Somalia rejected any discussions with Ethiopia about the agreement to lease a port in the breakaway region of Somaliland on January 18.
Somalia’s President Hassan Sheikh Mohamud travelled to Qatar on Monday, engaging in what appeared to be a diplomatic shuttle, which comes amid Ethiopia’s expansionist ambitions bearing consequences for Somalia.
On January 1, landlocked Ethiopia signed an initial agreement with Somalia’s breakaway region of Somaliland to use its Red Sea port of Berbera. President of Somaliland Muse Bihi Abdi said that as part of the agreement, Ethiopia would also be the first country to recognise Somaliland as an independent nation.
Ethiopia’s Memorandum of Understanding with the breakaway region of Somaliland, offers 20 kilometres of the Red Sea in exchange for recognition. If the deal materialises, Ethiopia stands to control the land for the next 50 years.
Having secured assurances from Egypt’s President Abdel Fattah al-Sisi on protecting Somalia’s borders, Hassan Sheikh Mohamud is now turning his attention to Qatar, another influential power in the Middle East on top of being a credible mediator in major political issues.
Sisi maintained on Sunday that Egypt would not tolerate any threat to Somalia. The remark is considered the strongest stance taken by Egypt on the matter, indicating the potential for Cairo to become involved in the dispute.
“Egypt will not allow anyone to threaten Somalia or affect its security,” Sisi said, speaking at a news conference with visiting Somali President Hassan Sheikh Mohamud.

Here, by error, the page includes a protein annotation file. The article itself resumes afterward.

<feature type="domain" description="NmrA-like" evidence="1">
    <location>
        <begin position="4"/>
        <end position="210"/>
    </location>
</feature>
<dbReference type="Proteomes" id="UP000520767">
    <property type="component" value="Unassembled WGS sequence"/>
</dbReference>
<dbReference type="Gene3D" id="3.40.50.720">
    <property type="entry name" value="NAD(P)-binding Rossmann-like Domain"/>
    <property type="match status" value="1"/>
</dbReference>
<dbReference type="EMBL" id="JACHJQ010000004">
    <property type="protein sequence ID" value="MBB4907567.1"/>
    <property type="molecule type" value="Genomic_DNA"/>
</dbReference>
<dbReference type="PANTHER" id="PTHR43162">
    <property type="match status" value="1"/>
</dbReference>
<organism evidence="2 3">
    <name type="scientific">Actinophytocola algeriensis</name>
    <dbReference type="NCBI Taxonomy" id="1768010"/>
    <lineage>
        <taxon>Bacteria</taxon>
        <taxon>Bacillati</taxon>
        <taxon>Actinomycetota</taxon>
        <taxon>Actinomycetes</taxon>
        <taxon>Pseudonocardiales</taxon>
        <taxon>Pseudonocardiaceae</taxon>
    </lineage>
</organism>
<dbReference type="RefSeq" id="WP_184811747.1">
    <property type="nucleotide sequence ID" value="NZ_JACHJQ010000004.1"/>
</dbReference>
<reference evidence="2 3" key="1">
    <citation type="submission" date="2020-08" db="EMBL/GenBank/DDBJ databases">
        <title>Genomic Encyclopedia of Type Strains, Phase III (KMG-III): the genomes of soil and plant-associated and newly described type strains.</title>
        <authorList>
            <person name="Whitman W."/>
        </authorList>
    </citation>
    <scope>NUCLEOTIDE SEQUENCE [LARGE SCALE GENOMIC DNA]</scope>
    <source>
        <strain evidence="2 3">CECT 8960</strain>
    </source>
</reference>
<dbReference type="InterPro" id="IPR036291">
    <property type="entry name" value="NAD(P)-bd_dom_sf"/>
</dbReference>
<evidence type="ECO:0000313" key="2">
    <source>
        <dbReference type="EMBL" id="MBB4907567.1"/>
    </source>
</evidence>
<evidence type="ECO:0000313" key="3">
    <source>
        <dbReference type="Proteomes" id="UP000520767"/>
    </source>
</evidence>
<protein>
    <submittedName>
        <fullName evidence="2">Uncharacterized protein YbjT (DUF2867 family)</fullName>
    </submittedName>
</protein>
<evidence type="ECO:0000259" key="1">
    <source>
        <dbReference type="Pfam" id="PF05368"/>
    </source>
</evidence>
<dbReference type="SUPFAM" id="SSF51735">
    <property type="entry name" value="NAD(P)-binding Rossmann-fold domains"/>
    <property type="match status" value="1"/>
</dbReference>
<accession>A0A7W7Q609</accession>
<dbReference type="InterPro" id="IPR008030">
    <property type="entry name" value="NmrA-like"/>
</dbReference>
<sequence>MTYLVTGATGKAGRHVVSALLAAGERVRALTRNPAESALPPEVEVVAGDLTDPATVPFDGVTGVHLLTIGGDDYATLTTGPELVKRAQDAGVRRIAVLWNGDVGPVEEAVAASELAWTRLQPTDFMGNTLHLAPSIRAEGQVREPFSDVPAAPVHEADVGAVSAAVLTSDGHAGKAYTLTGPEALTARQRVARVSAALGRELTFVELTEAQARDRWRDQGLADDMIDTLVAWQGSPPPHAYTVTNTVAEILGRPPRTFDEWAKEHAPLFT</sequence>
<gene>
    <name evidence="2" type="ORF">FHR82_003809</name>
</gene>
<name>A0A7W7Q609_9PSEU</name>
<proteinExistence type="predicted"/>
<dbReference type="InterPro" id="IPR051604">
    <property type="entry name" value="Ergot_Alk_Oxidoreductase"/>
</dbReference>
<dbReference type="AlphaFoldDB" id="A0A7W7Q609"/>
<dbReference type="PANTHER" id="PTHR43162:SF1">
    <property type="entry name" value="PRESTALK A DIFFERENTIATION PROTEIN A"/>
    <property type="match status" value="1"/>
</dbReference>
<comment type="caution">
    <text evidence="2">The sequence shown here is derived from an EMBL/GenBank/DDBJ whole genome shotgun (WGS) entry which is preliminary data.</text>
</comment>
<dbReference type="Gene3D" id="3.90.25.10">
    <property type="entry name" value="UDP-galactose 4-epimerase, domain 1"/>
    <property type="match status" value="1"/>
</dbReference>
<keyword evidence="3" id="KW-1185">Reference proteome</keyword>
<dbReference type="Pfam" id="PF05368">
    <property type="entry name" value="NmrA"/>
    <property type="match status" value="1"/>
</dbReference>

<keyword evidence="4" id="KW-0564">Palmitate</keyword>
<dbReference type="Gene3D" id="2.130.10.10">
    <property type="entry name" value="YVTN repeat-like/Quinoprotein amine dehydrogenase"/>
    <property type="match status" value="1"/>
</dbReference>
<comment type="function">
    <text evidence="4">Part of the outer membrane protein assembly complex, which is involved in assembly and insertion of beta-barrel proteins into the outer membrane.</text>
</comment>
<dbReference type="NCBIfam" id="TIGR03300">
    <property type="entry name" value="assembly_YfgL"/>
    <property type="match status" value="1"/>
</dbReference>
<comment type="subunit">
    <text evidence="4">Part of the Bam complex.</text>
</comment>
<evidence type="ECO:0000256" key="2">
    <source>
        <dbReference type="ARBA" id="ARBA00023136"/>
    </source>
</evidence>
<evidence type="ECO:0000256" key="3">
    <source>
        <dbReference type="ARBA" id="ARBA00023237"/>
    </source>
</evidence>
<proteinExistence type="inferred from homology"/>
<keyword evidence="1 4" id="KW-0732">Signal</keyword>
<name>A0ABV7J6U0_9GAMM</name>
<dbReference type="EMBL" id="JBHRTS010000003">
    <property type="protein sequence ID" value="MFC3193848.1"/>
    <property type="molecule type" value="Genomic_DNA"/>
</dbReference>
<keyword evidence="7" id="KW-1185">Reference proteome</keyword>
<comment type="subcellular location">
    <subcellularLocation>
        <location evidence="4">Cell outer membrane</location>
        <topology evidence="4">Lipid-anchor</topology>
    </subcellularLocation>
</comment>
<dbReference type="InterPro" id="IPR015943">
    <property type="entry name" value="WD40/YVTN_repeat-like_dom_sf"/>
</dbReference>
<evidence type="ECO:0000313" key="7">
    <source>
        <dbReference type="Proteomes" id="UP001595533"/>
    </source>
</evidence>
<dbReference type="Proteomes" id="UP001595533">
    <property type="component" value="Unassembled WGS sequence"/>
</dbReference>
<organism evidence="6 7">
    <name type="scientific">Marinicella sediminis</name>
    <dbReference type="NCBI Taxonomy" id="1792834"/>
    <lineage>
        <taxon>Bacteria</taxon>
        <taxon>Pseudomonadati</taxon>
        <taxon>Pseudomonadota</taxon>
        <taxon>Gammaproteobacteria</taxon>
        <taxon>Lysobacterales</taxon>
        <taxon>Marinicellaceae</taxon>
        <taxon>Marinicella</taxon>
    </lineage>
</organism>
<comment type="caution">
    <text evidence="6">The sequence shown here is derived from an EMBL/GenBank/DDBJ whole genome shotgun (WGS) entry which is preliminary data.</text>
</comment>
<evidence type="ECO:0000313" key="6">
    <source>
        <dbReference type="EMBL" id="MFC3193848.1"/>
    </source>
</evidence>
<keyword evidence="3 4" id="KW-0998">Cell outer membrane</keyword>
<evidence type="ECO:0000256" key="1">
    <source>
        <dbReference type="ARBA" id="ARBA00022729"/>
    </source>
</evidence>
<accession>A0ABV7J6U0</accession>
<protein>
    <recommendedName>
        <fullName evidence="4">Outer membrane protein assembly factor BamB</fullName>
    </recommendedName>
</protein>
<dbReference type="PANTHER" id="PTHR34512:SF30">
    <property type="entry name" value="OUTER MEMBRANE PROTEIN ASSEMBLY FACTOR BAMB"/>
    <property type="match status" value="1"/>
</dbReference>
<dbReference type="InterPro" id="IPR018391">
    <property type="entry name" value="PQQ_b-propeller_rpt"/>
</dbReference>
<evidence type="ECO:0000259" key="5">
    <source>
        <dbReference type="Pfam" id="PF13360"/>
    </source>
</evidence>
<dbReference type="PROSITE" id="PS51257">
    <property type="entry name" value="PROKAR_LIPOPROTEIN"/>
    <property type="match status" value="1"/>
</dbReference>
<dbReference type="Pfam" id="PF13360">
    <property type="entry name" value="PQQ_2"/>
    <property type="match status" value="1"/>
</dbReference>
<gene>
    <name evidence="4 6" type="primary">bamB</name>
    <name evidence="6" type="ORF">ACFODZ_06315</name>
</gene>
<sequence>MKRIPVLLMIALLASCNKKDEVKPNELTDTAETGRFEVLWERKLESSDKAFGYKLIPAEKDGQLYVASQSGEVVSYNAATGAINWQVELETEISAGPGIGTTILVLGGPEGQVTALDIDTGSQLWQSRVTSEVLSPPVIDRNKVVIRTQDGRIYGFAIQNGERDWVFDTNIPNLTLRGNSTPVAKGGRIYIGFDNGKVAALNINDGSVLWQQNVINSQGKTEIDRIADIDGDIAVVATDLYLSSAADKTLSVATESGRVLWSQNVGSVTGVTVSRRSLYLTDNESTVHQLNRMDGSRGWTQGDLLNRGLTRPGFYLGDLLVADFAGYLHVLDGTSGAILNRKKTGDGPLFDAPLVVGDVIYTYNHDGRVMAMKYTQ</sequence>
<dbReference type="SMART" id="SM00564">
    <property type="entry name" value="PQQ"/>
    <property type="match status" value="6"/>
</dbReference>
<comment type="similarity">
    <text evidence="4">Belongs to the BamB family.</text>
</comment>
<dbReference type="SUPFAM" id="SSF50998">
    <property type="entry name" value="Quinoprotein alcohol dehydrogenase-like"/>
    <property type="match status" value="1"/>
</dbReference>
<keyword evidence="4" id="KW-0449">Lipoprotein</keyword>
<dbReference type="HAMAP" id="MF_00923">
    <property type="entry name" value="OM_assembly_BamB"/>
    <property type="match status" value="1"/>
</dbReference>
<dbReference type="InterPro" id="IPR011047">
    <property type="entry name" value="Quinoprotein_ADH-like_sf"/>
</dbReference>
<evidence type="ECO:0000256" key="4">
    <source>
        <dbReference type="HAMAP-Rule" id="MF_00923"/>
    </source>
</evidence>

“Do not try Egypt, or try to threaten its brothers especially if they ask it to intervene,” he added. “My message to Ethiopia is that […] trying to seize a piece of land to control it is something no one will agree to.”
According to state media reports, Hassan Sheikh Mohamud’s visit to Doha is aimed to bolster bilateral relations between Somalia and Qatar across various mutually beneficial areas.
“During this visit, the president will engage in discussions with the Qatari leadership regarding recent developments in Somalia,” the statement read.
Qatari diplomacy has been notably constructive and impactful in mediating between various factions in Somalia, as well as in initiatives aimed at restoring diplomatic ties between Somalia and Kenya.
In 1991, Somaliland proclaimed its independence from Somalia, however, it has not garnered recognition from any nation.
The proposed lease of the port, seen as advantageous for landlocked Ethiopia and yet to be finalised, has provoked anger from Somalia.
A growing exchange of heated rhetoric, including Somalia’s threats of military action to thwart the deal, prompted the African Union to issue a call on January 17 for caution and the initiation of “meaningful dialogue.”
“There is no space for mediation unless Ethiopia retracts its illegal MOU and reaffirms the sovereignty and territorial integrity of Somalia,” Somalia’s ministry of foreign affairs said in a statement on January 18.
Somalia rejected any discussions with Ethiopia about the agreement to lease a port in the breakaway region of Somaliland also on January 18 as heads of states convened to attempt to defuse a soaring diplomatic crisis.